Even for a Sunday morning, the area around the park was hopping (read: people were already drinking). The number of nearby hotels upped the bar quotient by quite a bit — one boasted the presence of a rooftop bar where you could sit and drink and have a (really distant) view of the game. So if that’s your thing, Petco Park has it in spades. For us, Sunday morning typically means finding breakfast, and we found a great one in a joint called the Broken Yolk Cafe. Granted, it’s been on TV before and has a fairly strong reputation among San Diegans, so it wasn’t exactly a new discovery. But if you’re feeling like eggs before an afternoon game, I really doubt you’ll find a better breakfast joint in downtown San Diego. (Bonus points to them for seating us right away despite a large crowd waiting outside, because we were a pair and a small table opened up.)
From there, it was a two-block walk to the game, which was great — we were seated at the restaurant after noon and still made it through the stadium gates just before the 1:05 p.m. first pitch.
Imagine going to a huge, multi-level outdoor mall — there are usually lots of staircases, escalators and pedestrian bridges everywhere, and it takes you twice as long to get to the store you want because you have to go around these gaps in the concourses rather than just being able to walk in a straight line. Frustrating, right? Well, Petco Park is basically a huge, multi-level outdoor mall with a baseball diamond in the middle.
If you go in through the main entrance along the first-base side, you get a taste of this right away — you have to walk up a fairly long staircase to get to the main concourse, and God forbid you do this along the right side where the fountain is, because the staircase gradually narrows and you find yourself merging with equally confused fellow fans. Then, just walking along the main concourse is not as simple as it’s supposed to be — there are structures planted smack in the middle that alter your walking path, and staircases and ramps in odd places that can easily lead you astray if you’re not paying attention (and if you’re a newcomer just trying to take in the scene, you almost certainly aren’t). The architecture particularly gets weird around the Western Metal Supply Co. building — that random old building in left field that the builders left standing and built the ballpark around — because it’s hard to tell whether you need to walk through or around it to get from one side to the other. I suppose I’ll leave it to smarter fans than me to tell you how to navigate the place.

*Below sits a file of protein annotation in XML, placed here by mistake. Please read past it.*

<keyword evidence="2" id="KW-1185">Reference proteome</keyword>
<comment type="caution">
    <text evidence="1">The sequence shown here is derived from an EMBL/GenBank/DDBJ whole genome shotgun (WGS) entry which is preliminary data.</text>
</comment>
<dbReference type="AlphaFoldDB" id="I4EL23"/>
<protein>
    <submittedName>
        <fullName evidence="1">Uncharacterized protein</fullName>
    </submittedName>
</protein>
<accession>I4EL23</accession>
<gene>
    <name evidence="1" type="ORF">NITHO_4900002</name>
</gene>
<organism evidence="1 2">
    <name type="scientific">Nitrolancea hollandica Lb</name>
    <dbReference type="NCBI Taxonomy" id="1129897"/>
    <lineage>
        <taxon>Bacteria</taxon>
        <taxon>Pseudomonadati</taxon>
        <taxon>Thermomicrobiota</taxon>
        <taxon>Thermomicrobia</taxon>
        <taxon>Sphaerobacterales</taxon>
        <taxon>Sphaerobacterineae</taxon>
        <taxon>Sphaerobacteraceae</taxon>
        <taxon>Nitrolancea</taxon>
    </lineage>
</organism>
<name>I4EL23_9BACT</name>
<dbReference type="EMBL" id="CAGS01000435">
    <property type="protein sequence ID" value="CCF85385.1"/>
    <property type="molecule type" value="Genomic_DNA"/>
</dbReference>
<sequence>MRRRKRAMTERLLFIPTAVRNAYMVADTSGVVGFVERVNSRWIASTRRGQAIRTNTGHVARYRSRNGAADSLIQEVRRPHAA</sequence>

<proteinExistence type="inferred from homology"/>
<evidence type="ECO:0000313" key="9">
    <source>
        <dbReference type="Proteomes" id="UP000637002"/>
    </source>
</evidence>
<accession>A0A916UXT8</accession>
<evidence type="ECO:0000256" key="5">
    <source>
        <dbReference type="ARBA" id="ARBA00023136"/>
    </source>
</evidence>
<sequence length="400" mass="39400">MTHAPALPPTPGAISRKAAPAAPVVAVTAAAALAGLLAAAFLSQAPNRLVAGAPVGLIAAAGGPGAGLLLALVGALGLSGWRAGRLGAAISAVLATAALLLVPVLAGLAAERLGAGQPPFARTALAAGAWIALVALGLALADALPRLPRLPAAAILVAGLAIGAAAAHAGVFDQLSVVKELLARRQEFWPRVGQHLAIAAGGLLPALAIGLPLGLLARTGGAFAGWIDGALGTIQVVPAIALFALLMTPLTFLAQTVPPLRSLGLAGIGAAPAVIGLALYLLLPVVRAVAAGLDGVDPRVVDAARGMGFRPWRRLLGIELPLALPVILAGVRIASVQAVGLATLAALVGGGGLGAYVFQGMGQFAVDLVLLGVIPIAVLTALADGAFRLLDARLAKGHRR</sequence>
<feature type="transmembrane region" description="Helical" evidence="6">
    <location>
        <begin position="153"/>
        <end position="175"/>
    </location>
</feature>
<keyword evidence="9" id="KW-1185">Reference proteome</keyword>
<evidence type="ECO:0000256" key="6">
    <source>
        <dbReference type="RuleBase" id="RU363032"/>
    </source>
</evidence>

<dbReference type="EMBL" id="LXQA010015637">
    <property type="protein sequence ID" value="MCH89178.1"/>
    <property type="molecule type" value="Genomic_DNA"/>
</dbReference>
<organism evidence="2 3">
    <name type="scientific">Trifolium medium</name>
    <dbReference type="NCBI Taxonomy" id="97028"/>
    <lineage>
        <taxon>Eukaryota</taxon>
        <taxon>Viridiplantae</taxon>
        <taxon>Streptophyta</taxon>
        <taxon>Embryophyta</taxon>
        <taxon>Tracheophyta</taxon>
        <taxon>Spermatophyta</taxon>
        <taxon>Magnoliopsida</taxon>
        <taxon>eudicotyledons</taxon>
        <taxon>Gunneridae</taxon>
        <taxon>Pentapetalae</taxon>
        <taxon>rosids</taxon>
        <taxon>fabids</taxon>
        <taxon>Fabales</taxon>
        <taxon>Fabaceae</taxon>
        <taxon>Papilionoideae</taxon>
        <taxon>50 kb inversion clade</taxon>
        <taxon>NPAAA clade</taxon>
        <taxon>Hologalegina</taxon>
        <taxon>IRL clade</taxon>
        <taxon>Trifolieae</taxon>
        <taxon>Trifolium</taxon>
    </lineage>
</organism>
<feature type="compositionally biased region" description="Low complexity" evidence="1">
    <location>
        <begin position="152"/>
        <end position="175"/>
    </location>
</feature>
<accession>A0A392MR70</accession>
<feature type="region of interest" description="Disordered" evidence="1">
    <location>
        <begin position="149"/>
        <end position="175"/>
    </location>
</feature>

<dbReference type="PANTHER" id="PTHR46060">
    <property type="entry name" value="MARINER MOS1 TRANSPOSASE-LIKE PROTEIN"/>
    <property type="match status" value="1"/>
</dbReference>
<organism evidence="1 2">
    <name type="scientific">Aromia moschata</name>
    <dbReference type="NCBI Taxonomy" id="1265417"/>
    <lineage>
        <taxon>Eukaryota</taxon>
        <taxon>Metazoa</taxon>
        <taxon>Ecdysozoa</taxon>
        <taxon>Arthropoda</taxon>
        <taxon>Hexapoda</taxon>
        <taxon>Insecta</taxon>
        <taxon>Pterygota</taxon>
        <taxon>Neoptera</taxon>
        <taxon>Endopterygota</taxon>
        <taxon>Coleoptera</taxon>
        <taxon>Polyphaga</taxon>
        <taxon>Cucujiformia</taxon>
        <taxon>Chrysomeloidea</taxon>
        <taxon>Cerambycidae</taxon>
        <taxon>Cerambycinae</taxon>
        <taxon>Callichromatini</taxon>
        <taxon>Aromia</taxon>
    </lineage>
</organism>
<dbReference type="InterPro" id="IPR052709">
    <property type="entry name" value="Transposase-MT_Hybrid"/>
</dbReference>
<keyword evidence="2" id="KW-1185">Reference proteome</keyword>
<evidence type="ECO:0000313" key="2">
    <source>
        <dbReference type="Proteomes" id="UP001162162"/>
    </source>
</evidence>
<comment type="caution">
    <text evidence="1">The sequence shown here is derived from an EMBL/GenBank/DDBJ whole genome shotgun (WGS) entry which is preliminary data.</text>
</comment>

I will say, however, not to let that deter you from taking a stroll around. There are quite a few cool things to see around the park. Behind the right-field bleachers is an elaborate tribute to San Diego’s naval history, complete with a very large model aircraft carrier. The Western Metal Supply Co. building houses the team store, which is impressively big. The outfield has the Park In The Park (impossibly far from the field, but at least there’s a screen showing the game on the back of the batter’s eye for folks picnicking out there to watch the game). You can also find the “Mercado” — a food court that sells things like BBQ, Sonoran dogs and fish tacos. If you’re in the upper concourse, do yourself a favor and stop for a moment behind home plate and look outward — on a clear day you’ll see the Coronado Bridge leading to Coronado Island, which isn’t really an island at all – it’s a peninsula.
We had sweet seats along the first-base line, in the first row of the upper deck. At least they would’ve been sweet if the sun wasn’t beating down on our section, making sitting there hardly bearable. After a few innings we sought solace in ice cream, but that didn’t do enough and by the sixth inning we had retreated to the farthest section of the upper deck in left field, right by the old building, which offered a much worse view of the field but at least was in the shade. By the late innings, that section was the most well-populated in the upper deck, while the first-base side was nearly empty save for the Marines the Padres had honored on one of their very cool Armed Forces Days (the Padres were wearing their famous camouflage unis for the game, which is worth the price of admission to see). Assuming the Marines were also Padres fans, the home team sent them away happy by scoring a late run and knocking off the Rox.